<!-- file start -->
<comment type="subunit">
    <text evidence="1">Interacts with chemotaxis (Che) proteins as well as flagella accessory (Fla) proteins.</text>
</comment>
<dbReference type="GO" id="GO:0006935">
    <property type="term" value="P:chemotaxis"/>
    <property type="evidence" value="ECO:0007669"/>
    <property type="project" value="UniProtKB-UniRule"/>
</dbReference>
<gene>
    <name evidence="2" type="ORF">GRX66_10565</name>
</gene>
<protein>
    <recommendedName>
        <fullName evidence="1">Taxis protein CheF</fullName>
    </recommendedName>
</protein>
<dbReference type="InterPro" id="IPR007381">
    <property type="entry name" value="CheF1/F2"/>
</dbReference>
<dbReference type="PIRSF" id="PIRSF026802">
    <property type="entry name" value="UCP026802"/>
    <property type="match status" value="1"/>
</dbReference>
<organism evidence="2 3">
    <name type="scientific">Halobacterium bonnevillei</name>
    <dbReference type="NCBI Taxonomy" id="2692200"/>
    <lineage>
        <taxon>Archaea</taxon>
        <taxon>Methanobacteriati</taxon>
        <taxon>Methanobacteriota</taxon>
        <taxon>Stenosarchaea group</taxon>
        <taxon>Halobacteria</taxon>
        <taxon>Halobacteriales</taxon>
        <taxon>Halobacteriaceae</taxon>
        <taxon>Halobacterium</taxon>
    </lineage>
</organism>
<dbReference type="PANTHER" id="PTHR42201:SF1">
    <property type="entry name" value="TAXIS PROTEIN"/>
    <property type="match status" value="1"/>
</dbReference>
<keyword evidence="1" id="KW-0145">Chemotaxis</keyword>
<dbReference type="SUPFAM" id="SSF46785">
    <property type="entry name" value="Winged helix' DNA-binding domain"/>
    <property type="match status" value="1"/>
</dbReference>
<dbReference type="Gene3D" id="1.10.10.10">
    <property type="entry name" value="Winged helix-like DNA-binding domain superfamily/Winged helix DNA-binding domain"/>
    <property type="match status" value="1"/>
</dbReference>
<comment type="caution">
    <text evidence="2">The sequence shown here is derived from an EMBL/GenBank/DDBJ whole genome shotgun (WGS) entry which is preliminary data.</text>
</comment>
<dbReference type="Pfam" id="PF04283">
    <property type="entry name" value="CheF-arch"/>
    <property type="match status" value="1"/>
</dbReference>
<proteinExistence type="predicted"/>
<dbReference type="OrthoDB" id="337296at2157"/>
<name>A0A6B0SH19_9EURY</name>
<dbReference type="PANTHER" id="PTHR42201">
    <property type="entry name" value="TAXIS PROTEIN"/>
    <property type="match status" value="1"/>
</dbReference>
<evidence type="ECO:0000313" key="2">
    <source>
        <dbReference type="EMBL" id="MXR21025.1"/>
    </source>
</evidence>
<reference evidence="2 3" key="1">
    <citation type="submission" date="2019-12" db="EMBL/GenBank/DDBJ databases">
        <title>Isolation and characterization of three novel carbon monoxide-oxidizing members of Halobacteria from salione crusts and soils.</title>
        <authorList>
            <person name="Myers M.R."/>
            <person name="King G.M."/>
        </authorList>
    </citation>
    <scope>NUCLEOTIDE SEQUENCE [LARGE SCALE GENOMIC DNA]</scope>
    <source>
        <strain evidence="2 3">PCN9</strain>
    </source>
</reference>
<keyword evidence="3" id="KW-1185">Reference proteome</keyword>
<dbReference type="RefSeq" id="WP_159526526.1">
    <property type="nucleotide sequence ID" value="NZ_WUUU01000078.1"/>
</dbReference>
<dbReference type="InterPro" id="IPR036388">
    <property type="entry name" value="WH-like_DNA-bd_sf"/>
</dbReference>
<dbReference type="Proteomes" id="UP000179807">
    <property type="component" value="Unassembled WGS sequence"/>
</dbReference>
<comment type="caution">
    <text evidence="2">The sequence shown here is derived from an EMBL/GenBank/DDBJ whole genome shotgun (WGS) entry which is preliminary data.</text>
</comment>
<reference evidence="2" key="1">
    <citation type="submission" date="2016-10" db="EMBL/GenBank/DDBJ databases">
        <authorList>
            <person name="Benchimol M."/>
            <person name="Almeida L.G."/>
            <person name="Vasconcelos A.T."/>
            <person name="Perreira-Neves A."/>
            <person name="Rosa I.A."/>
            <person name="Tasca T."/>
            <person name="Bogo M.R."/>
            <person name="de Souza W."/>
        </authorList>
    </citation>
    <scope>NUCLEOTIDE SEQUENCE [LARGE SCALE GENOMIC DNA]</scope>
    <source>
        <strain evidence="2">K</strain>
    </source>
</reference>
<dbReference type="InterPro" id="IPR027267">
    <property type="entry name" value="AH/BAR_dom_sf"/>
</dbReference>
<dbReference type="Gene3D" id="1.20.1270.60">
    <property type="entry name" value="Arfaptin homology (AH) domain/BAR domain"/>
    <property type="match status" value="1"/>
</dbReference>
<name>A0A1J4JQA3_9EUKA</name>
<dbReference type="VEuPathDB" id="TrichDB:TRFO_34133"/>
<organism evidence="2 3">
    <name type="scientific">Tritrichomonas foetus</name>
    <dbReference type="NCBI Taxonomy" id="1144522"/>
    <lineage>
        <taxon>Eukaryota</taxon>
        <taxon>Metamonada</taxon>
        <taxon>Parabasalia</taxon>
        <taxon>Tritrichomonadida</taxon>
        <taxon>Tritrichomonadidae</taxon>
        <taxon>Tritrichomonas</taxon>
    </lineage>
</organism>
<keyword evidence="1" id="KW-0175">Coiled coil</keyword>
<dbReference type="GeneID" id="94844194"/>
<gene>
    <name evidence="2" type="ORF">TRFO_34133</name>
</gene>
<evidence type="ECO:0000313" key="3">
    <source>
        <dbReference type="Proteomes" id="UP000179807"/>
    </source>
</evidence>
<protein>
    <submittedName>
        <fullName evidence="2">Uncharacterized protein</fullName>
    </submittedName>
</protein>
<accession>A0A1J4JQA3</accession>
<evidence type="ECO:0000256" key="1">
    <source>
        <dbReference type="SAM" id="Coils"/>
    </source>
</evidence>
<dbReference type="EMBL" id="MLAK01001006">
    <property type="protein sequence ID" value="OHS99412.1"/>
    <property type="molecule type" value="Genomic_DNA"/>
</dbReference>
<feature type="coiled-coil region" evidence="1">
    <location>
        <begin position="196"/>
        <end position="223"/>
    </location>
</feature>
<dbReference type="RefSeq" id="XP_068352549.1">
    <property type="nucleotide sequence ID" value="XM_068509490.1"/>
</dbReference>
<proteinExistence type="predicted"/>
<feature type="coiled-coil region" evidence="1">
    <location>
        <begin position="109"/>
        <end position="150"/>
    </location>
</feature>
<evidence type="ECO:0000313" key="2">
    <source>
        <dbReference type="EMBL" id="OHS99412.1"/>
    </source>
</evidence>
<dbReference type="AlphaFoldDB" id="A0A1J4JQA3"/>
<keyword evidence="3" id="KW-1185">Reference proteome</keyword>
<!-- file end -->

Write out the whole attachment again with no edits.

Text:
<comment type="subunit">
    <text evidence="1">Interacts with chemotaxis (Che) proteins as well as flagella accessory (Fla) proteins.</text>
</comment>
<dbReference type="GO" id="GO:0006935">
    <property type="term" value="P:chemotaxis"/>
    <property type="evidence" value="ECO:0007669"/>
    <property type="project" value="UniProtKB-UniRule"/>
</dbReference>
<gene>
    <name evidence="2" type="ORF">GRX66_10565</name>
</gene>
<protein>
    <recommendedName>
        <fullName evidence="1">Taxis protein CheF</fullName>
    </recommendedName>
</protein>
<dbReference type="InterPro" id="IPR007381">
    <property type="entry name" value="CheF1/F2"/>
</dbReference>
<dbReference type="PIRSF" id="PIRSF026802">
    <property type="entry name" value="UCP026802"/>
    <property type="match status" value="1"/>
</dbReference>
<organism evidence="2 3">
    <name type="scientific">Halobacterium bonnevillei</name>
    <dbReference type="NCBI Taxonomy" id="2692200"/>
    <lineage>
        <taxon>Archaea</taxon>
        <taxon>Methanobacteriati</taxon>
        <taxon>Methanobacteriota</taxon>
        <taxon>Stenosarchaea group</taxon>
        <taxon>Halobacteria</taxon>
        <taxon>Halobacteriales</taxon>
        <taxon>Halobacteriaceae</taxon>
        <taxon>Halobacterium</taxon>
    </lineage>
</organism>
<dbReference type="PANTHER" id="PTHR42201:SF1">
    <property type="entry name" value="TAXIS PROTEIN"/>
    <property type="match status" value="1"/>
</dbReference>
<keyword evidence="1" id="KW-0145">Chemotaxis</keyword>
<dbReference type="SUPFAM" id="SSF46785">
    <property type="entry name" value="Winged helix' DNA-binding domain"/>
    <property type="match status" value="1"/>
</dbReference>
<dbReference type="Gene3D" id="1.10.10.10">
    <property type="entry name" value="Winged helix-like DNA-binding domain superfamily/Winged helix DNA-binding domain"/>
    <property type="match status" value="1"/>
</dbReference>
<comment type="caution">
    <text evidence="2">The sequence shown here is derived from an EMBL/GenBank/DDBJ whole genome shotgun (WGS) entry which is preliminary data.</text>
</comment>
<dbReference type="Pfam" id="PF04283">
    <property type="entry name" value="CheF-arch"/>
    <property type="match status" value="1"/>
</dbReference>
<proteinExistence type="predicted"/>
<dbReference type="OrthoDB" id="337296at2157"/>
<name>A0A6B0SH19_9EURY</name>
<dbReference type="PANTHER" id="PTHR42201">
    <property type="entry name" value="TAXIS PROTEIN"/>
    <property type="match status" value="1"/>
</dbReference>
<evidence type="ECO:0000313" key="2">
    <source>
        <dbReference type="EMBL" id="MXR21025.1"/>
    </source>
</evidence>
<reference evidence="2 3" key="1">
    <citation type="submission" date="2019-12" db="EMBL/GenBank/DDBJ databases">
        <title>Isolation and characterization of three novel carbon monoxide-oxidizing members of Halobacteria from salione crusts and soils.</title>
        <authorList>
            <person name="Myers M.R."/>
            <person name="King G.M."/>
        </authorList>
    </citation>
    <scope>NUCLEOTIDE SEQUENCE [LARGE SCALE GENOMIC DNA]</scope>
    <source>
        <strain evidence="2 3">PCN9</strain>
    </source>
</reference>
<keyword evidence="3" id="KW-1185">Reference proteome</keyword>
<dbReference type="RefSeq" id="WP_159526526.1">
    <property type="nucleotide sequence ID" value="NZ_WUUU01000078.1"/>
</dbReference>
<dbReference type="InterPro" id="IPR036388">
    <property type="entry name" value="WH-like_DNA-bd_sf"/>
</dbReference>
<dbReference type="Proteomes" id="UP000179807">
    <property type="component" value="Unassembled WGS sequence"/>
</dbReference>
<comment type="caution">
    <text evidence="2">The sequence shown here is derived from an EMBL/GenBank/DDBJ whole genome shotgun (WGS) entry which is preliminary data.</text>
</comment>
<reference evidence="2" key="1">
    <citation type="submission" date="2016-10" db="EMBL/GenBank/DDBJ databases">
        <authorList>
            <person name="Benchimol M."/>
            <person name="Almeida L.G."/>
            <person name="Vasconcelos A.T."/>
            <person name="Perreira-Neves A."/>
            <person name="Rosa I.A."/>
            <person name="Tasca T."/>
            <person name="Bogo M.R."/>
            <person name="de Souza W."/>
        </authorList>
    </citation>
    <scope>NUCLEOTIDE SEQUENCE [LARGE SCALE GENOMIC DNA]</scope>
    <source>
        <strain evidence="2">K</strain>
    </source>
</reference>
<dbReference type="InterPro" id="IPR027267">
    <property type="entry name" value="AH/BAR_dom_sf"/>
</dbReference>
<dbReference type="Gene3D" id="1.20.1270.60">
    <property type="entry name" value="Arfaptin homology (AH) domain/BAR domain"/>
    <property type="match status" value="1"/>
</dbReference>
<name>A0A1J4JQA3_9EUKA</name>
<dbReference type="VEuPathDB" id="TrichDB:TRFO_34133"/>
<organism evidence="2 3">
    <name type="scientific">Tritrichomonas foetus</name>
    <dbReference type="NCBI Taxonomy" id="1144522"/>
    <lineage>
        <taxon>Eukaryota</taxon>
        <taxon>Metamonada</taxon>
        <taxon>Parabasalia</taxon>
        <taxon>Tritrichomonadida</taxon>
        <taxon>Tritrichomonadidae</taxon>
        <taxon>Tritrichomonas</taxon>
    </lineage>
</organism>
<keyword evidence="1" id="KW-0175">Coiled coil</keyword>
<dbReference type="GeneID" id="94844194"/>
<gene>
    <name evidence="2" type="ORF">TRFO_34133</name>
</gene>
<evidence type="ECO:0000313" key="3">
    <source>
        <dbReference type="Proteomes" id="UP000179807"/>
    </source>
</evidence>
<protein>
    <submittedName>
        <fullName evidence="2">Uncharacterized protein</fullName>
    </submittedName>
</protein>
<accession>A0A1J4JQA3</accession>
<evidence type="ECO:0000256" key="1">
    <source>
        <dbReference type="SAM" id="Coils"/>
    </source>
</evidence>
<dbReference type="EMBL" id="MLAK01001006">
    <property type="protein sequence ID" value="OHS99412.1"/>
    <property type="molecule type" value="Genomic_DNA"/>
</dbReference>
<feature type="coiled-coil region" evidence="1">
    <location>
        <begin position="196"/>
        <end position="223"/>
    </location>
</feature>
<dbReference type="RefSeq" id="XP_068352549.1">
    <property type="nucleotide sequence ID" value="XM_068509490.1"/>
</dbReference>
<proteinExistence type="predicted"/>
<feature type="coiled-coil region" evidence="1">
    <location>
        <begin position="109"/>
        <end position="150"/>
    </location>
</feature>
<evidence type="ECO:0000313" key="2">
    <source>
        <dbReference type="EMBL" id="OHS99412.1"/>
    </source>
</evidence>
<dbReference type="AlphaFoldDB" id="A0A1J4JQA3"/>
<keyword evidence="3" id="KW-1185">Reference proteome</keyword>